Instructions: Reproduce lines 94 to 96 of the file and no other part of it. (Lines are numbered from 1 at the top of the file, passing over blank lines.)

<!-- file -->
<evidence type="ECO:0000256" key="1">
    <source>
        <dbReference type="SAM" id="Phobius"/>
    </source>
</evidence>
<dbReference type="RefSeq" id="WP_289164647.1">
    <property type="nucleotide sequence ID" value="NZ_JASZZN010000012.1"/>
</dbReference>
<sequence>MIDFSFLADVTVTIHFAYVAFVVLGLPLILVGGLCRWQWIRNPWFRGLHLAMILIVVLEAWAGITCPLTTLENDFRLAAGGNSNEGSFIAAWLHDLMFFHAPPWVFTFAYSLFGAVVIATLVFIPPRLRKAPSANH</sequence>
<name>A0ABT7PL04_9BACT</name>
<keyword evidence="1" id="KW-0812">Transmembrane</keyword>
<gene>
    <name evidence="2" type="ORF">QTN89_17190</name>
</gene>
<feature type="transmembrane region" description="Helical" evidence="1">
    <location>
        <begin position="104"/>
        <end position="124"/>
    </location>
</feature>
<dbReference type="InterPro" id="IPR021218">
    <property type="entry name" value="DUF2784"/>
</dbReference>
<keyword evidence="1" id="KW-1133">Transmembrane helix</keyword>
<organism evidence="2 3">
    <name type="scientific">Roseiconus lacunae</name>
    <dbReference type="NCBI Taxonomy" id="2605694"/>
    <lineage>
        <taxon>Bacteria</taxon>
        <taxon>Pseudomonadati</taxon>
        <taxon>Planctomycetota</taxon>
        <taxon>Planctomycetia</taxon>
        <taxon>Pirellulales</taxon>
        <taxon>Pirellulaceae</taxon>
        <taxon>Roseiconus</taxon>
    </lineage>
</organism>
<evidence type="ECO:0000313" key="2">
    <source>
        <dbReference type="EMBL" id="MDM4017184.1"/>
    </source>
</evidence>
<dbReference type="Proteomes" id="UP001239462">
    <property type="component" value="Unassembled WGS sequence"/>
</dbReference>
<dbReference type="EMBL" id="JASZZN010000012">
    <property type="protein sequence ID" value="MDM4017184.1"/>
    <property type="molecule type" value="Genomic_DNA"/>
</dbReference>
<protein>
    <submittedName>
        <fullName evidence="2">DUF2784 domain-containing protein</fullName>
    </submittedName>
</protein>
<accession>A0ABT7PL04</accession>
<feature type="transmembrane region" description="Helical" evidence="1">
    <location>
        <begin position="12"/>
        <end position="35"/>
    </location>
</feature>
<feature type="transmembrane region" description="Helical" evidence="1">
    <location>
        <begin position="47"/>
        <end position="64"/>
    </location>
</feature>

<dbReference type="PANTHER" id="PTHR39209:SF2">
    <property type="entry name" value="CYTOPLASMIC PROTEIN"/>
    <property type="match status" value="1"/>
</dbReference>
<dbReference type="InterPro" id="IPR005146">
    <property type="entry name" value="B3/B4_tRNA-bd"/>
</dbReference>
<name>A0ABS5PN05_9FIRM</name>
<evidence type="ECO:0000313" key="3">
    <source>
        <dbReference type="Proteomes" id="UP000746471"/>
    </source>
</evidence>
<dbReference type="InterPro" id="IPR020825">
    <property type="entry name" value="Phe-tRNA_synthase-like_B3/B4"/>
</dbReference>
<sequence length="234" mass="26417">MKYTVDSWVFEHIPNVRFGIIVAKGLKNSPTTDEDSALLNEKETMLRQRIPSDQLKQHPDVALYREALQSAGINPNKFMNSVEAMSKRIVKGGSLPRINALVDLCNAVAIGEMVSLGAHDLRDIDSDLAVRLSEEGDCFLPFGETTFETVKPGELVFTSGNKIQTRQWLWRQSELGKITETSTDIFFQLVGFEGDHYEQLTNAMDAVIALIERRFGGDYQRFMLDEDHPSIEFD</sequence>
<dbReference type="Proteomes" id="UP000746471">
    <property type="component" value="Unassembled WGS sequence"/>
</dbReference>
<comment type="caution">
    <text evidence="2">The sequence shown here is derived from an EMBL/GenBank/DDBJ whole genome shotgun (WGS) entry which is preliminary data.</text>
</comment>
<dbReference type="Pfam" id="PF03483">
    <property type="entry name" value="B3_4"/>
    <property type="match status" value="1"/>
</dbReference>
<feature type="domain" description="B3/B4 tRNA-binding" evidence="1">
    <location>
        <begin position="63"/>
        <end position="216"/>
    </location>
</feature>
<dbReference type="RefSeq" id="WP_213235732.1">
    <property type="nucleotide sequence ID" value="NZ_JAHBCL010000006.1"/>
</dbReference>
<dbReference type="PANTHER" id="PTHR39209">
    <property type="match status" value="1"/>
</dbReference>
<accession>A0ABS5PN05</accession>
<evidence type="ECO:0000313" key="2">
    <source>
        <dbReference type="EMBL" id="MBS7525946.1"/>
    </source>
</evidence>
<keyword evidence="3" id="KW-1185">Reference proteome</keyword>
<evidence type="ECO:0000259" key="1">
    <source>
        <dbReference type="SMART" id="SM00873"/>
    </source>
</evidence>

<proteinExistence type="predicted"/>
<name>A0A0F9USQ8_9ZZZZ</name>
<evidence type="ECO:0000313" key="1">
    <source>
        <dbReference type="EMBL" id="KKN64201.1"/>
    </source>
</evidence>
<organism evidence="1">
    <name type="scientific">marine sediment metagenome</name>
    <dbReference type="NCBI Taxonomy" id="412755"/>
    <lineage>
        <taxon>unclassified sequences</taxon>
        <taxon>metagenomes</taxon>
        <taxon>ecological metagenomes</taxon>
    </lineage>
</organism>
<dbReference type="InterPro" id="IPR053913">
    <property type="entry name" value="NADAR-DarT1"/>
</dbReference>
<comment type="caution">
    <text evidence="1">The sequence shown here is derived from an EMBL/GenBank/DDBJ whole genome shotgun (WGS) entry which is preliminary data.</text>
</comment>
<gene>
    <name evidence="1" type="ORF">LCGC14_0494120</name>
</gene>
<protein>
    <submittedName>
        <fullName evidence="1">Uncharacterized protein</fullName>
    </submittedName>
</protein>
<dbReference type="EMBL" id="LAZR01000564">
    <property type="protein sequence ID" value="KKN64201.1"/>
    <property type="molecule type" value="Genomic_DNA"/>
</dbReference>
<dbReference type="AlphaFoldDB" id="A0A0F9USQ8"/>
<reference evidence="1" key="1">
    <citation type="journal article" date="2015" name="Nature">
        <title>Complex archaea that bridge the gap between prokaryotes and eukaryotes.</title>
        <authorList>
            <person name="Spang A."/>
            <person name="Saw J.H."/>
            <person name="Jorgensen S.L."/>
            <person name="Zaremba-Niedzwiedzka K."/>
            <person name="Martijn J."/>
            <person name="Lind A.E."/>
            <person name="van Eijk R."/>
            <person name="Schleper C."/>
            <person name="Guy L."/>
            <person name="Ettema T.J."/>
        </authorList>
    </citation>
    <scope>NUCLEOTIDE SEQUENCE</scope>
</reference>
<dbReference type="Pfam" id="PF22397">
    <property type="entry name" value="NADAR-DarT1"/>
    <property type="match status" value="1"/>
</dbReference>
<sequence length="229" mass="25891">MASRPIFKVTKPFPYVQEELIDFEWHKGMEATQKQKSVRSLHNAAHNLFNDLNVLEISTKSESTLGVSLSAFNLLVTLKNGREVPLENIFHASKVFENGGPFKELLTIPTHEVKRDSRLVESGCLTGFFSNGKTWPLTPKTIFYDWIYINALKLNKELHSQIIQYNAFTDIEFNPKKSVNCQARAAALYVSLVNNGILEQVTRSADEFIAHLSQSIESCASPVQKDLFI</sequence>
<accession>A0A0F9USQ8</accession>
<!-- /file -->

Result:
</dbReference>
<feature type="domain" description="B3/B4 tRNA-binding" evidence="1">
    <location>